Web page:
Author Archives: Liza

Lichen

In this in-between season, before the snow falls, when the light slants at a lower angle, the eye is drawn to what the foliage and flowers had kept hidden: the almost otherworldly beauty of lichens. Splayed across stones, spreading over … Continue reading

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First Fall

“We look at the world once, in childhood, the rest is memory,” Nobel Prize-winning poet Louise Glück wrote in her poem “Nostos”.  I’ve been thinking about the wisdom of those lines these past few golden weeks in the Berkshires. Working … Continue reading

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Mist

These early Autumn mornings often arrive cocooned in mist — beautiful, mysterious, and somewhat haunting. There’s nothing necessarily poetic about mist; meteorologically, it’s just the result of longer nights and the warmer earth interacting with the cooler air, causing water … Continue reading

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Zinnias

Zinnias are the clowns of the late summer garden.  Wacky, sporting mis-matched and often outrageous color combinations, they bob  behind the ranks of chic perennials on stalks as long and sturdy as stilts. They’re just too silly to be taken … Continue reading

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Heat

The heat this past week was no joke.  It wasn’t the sticky neck or blurry glasses stuff of most mid-summers. Iced tea on the back screen porch was no remedy. Or a fan in a darkened bedroom. This was a … Continue reading

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Lepidoptera

Though both moths and butterflies are classified as Lepidoptera and are often confused with one another, there are several anatomical ways to tell them apart.  Their antennae, wings, pupae, and eyes are different, though it might take an advanced degree … Continue reading

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Familiar faces

The snake is back in the vegetable garden.  I heard him this morning, slithering through the dead leaves between the compost bin and the sprouting raspberry canes.  I haven’t seen him yet, but I know what he looks like: a … Continue reading

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Color of the Sky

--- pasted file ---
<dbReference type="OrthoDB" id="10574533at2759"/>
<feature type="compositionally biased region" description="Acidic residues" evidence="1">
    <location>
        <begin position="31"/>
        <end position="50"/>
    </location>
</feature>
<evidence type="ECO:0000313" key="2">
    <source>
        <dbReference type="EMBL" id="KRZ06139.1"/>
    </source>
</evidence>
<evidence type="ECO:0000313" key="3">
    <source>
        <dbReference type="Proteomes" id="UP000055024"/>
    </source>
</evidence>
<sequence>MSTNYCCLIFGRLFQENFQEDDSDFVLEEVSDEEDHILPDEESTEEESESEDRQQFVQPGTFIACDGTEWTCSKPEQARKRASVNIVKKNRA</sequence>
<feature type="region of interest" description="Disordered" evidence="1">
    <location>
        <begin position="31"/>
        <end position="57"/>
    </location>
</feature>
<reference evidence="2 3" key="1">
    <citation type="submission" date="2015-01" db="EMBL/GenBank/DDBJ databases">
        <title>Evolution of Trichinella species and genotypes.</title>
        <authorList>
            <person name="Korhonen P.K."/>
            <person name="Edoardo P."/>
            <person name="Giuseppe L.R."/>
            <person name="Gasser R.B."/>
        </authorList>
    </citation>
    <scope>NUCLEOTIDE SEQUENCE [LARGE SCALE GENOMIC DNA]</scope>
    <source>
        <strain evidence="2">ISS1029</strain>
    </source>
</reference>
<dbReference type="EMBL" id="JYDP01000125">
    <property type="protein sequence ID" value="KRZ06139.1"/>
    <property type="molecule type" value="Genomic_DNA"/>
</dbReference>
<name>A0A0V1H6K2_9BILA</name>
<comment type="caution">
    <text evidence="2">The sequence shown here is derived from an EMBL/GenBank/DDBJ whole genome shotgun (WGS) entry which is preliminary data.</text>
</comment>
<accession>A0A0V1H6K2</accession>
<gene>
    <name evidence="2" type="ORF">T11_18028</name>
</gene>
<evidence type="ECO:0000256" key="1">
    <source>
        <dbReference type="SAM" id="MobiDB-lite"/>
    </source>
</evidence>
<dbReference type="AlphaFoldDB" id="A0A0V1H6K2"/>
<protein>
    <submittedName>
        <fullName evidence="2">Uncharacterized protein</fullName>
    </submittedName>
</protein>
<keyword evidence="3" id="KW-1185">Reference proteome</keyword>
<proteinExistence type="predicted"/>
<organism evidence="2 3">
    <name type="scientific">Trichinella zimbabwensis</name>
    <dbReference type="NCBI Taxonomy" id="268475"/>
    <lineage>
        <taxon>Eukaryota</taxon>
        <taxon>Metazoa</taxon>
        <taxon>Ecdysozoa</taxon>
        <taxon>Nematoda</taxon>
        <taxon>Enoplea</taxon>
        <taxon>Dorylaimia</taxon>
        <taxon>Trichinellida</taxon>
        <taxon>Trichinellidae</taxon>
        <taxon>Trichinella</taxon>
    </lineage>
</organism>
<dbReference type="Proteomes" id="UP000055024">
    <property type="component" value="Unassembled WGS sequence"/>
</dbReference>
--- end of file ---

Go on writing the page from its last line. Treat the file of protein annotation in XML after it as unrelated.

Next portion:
Spring is arriving in the Berkshires in fits and starts. It’s a slightly disorienting, in-between time. The sun is higher and stronger, but the trees are just beginning to leaf out, and the harsh bright light can be blinding. It’s … Continue reading

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The night migrations

I woke up in the middle of the night and heard the wild geese overhead. Their cries seemed to go on and on. This is the time of year when hundreds of thousands of birds are migrating across the skies … Continue reading

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The Dead of Winter

It snowed last night.  It’s snowing now.  It will snow through the afternoon. There’s been a rhythm and repetitiveness to this winter’s weather that’s a bit like a Latin conjugation: amo, amas, amat.  Though there’s been very little to love … Continue reading

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Vixen

I sensed her — a blur in the woods, a fresh set of tracks in the snow — before I saw her.  At times, when the feeders were usually aflutter with activity, the birds would suddenly vanish.  I had the … Continue reading

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Good bones

This is the time of year when the contours of the Berkshire hills once again dominate the view. Gentle and curvaceous, they recline against the winter landscape, silent as the snow that often covers their flanks. Melville imagined Mount Greylock … Continue reading

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First snow

The heavier snow was supposed to fall north of us.  We were to get just a light dusting. The long mild November had managed to keep the idea of winter at bay. Only a week or so ago the oaks … Continue reading

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Yellow landscape

It’s been a muted fall in the Berkshires. The spring plague of gypsy moths followed by endless weeks of rain (July was the wettest on record) did a number on the leaves. Some just seemed to drop en masse overnight … Continue reading

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